However, if you talk about Independence Day of other countries, you have to use the definite article, e.g., "the Korean Independence Day", "the Singapore Independence Day".

Whoever wrote the 9/11 was not aware of this grammatical rule.

  • 2
    But " I have a vacation day on the Fourth of July." It refers to the holiday, but you can't leave out the.
    – user3169
    Commented Feb 16, 2016 at 0:46
  • Not sure why this answer was voted down, while there are exception cases this goes a very long way towards answering the question
    – PerryW
    Commented Feb 16, 2016 at 1:00

The conundrum with 9/11 is that it is composed of numbers (digits) and is also a name and represents a significant historical event and a calendar date

9/11 is usually read as the two numbers nine-eleven and should not be confused with nine-one-one which is the emergency number to dial in the US. The events of that day are sometimes referred to as The Events of September 11th.

Articles are not (usually) used when speaking about numbers

1, 2, 3, 4, 5, ...

Dial 999 (nine-nine-nine) for emergency services in the UK
Call 911 (nine-one-one) for the police in the US

Possible exceptions are

I'm going to the 7-11 (seven-eleven is a location, a convenience store)

Let me give you the 411 (four-one-one) on him
411 was the number for telephone information services in the US and was used as shorthand for information for a time

Articles can be used with cardinal numbers as they can be used as adjectives

one, two, three, four, five...

The Seven Samurai
Just the two of us.
Is it only you? Just the one?

Articles can be used with ordinal numbers as they can be used to describe ordering or distribution

first, second, third, fourth, fifth...

The Fourth of July
The Fifth of November

Articles are not used when referencing historical events by name

Pearl Harbor
Bloody Sunday

Articles are not used when referencing a named date

New Year's Day
Boxing Day
Memorial Day
Labor Day
Martin Luther King Day
Chinese New Year

Similar to Christmas, Easter, or Chinese New Year, 9/11 refers not only to the events of the day but also the days either before and or after it

9/11 is a uniquely named event

If there were to be more than one 9/11 then an article (or something) might be necessary to differentiate the two.

Let's hope an article will never be necessary.


Could one use the definite article with 9/11?


But not in your sentence.

The author traces the origins of modern terrorism back to the late 19th century, but he admits that (the) 9/11 was an important event in this long history.

It would not be correct to use the definite article here, because 9/11 is being used as a proper noun. This is shown by your use of event and not date. It seems Tomasc Pludowski is also referring to the event, and so he is also incorrect in his usage of the before 9/11.

You ask other questions:

Will "the 9/11" sound strange to native speakers of English, or will it look like a minor error or just like a variation, an author's choice of article?

In both your sentence and Pludowski's the 9/11 both sounds strange and will be taken as an obvious grammatical error. Whether a native speaker would classify it "minor" or not depends on how you define "minor". It is not one that reputable publishers in the US or the UK would allow to go uncorrected. It sounds glaringly wrong. It is not a variation or stylistic choice.

Could one view the 9/11 as an elliptical variant of "the 9/11 attacks"?

No. Not even when you have referred to the 9/11 attacks previously in the same text. This is because many more things besides "attacks* were part of the event. You could use such phrases as the ones on 9/11 or those of 9/11 to refer to the 9/11 attacks.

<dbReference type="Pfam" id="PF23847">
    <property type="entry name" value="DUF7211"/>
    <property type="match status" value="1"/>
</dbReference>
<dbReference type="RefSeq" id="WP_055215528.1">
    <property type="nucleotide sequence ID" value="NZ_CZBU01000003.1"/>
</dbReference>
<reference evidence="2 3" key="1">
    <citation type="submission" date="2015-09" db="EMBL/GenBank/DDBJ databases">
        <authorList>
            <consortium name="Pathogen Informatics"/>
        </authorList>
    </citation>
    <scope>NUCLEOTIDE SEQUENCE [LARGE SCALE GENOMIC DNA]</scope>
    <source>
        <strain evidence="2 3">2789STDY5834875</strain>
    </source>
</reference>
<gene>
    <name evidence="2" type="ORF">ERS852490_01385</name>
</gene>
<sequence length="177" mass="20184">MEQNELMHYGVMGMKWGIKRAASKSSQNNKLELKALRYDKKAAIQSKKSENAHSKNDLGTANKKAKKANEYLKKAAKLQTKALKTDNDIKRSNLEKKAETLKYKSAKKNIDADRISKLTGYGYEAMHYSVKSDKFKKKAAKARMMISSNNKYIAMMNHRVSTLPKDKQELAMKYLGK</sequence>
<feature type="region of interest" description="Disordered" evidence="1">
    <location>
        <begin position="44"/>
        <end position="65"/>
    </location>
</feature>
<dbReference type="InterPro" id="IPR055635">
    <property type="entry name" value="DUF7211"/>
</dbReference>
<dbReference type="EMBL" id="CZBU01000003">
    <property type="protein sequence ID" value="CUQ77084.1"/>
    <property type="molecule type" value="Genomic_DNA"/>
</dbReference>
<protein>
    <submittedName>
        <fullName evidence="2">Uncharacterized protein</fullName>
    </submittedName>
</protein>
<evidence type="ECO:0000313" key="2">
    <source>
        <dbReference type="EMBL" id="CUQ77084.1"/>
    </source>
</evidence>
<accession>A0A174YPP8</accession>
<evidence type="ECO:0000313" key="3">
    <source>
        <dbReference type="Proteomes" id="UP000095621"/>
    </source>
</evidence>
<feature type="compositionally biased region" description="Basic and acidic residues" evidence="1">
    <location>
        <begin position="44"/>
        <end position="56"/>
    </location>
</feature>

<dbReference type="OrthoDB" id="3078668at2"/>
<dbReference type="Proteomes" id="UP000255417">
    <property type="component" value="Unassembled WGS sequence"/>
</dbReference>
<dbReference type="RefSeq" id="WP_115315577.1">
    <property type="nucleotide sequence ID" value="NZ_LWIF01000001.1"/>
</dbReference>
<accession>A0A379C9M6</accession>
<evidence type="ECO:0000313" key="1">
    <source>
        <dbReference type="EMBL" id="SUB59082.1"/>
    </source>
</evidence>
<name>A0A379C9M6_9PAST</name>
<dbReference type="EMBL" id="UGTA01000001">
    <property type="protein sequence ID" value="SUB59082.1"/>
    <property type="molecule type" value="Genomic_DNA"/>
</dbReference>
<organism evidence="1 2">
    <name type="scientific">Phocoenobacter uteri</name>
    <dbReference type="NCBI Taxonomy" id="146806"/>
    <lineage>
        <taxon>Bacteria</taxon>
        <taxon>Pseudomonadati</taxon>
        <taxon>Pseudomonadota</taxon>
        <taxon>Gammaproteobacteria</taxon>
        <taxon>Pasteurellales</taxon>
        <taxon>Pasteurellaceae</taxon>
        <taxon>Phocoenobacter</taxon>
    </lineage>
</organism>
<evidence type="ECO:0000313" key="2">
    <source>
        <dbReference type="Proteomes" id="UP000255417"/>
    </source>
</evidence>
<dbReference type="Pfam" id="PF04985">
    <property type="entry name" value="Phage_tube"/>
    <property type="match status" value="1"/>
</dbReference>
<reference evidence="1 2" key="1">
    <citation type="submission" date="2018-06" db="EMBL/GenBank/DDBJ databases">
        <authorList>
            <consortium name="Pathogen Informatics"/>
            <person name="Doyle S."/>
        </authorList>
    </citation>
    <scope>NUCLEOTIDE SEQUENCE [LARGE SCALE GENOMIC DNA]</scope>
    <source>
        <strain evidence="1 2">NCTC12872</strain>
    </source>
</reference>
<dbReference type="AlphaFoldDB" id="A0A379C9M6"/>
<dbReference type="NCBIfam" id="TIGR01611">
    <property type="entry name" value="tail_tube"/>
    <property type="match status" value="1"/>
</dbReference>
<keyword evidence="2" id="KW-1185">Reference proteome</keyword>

For 9/11 (and its variants such as Nine-Eleven and 9-11) as a proper noun or name, see the following:

  1. American Dialect Society's Word of the Year for 2001 (link)

9-11 Terrorist attacks of Sept. 11, 2001

  1. Global Language Monitor (link)

The first case is the use of 9/11, itself, as a shorthand for the 2001 terrorist attacks. Using various web metrics, 9/11 outpaces any other name, including the spelled out ‘September 11th” by 7:1 margin.

  1. MacMillan Dictionary BuzzWord (link)

September 11th 2001, the day when planes flown by terrorists destroyed the World Trade Center in New York and damaged the Pentagon, killing thousands of people

Read the entire piece, as the blog makes it clear that 9/11 is used as a word and not only as a date.

  1. alpha Dictionary (link)

Meaning: The terrorist attack on the World Trade Center in New York in which 2,993 people from 90 nations perished on September 11, 2001. Terrorists also struck the Pentagon in Washington but failed to reach one other unknown target on the same day.

You could use the definite article with 9/11 in the same situations that you can use it with other proper nouns and names. This is to specify further.

'You had lunch with Beyoncé, you mean the Beyoncé?!'

similar use:

'I'm confused. Are you sure you're talking about the 9/11 and not any old 9/11, because I remember things differently regarding it.'

We can also use the when talking about different manifestations or experiences of it:

The 9/11 you went through was much more personal than the 9/11 reported on by most newspapers.

9/11, much like Pearl Harbor, is also used as a common noun, and in fact a verb ('I am going to 9/11 your ass all over the place'); see Urban Dictionary for other examples.

The two events are related, of course, as attacks upon US soil that killed in the thousands. A Pearl Harbor is now

a(ny) surprise attack often with devastating effect

See Merriam-Webster online dictionary, where this is the first definition, before that of the place name.

There is another definition for Pearl Harbor that applies equally to 9/11 as a common noun, found in International Dictionary:

A seminal dramatic event that unites a community and arouses it into action against an enemy

This is for Pearl Harbor, which has now been converted to a common noun, that is, one that refers to a class of events. But as per Urban Dictionary and the main stream press, we also use 9/11 in this way, such as

"Such-and-such country has not experienced its own 9/11."

The proper noun 7/7 refers to the terrorist bomb attacks of July 7, 2005 in London.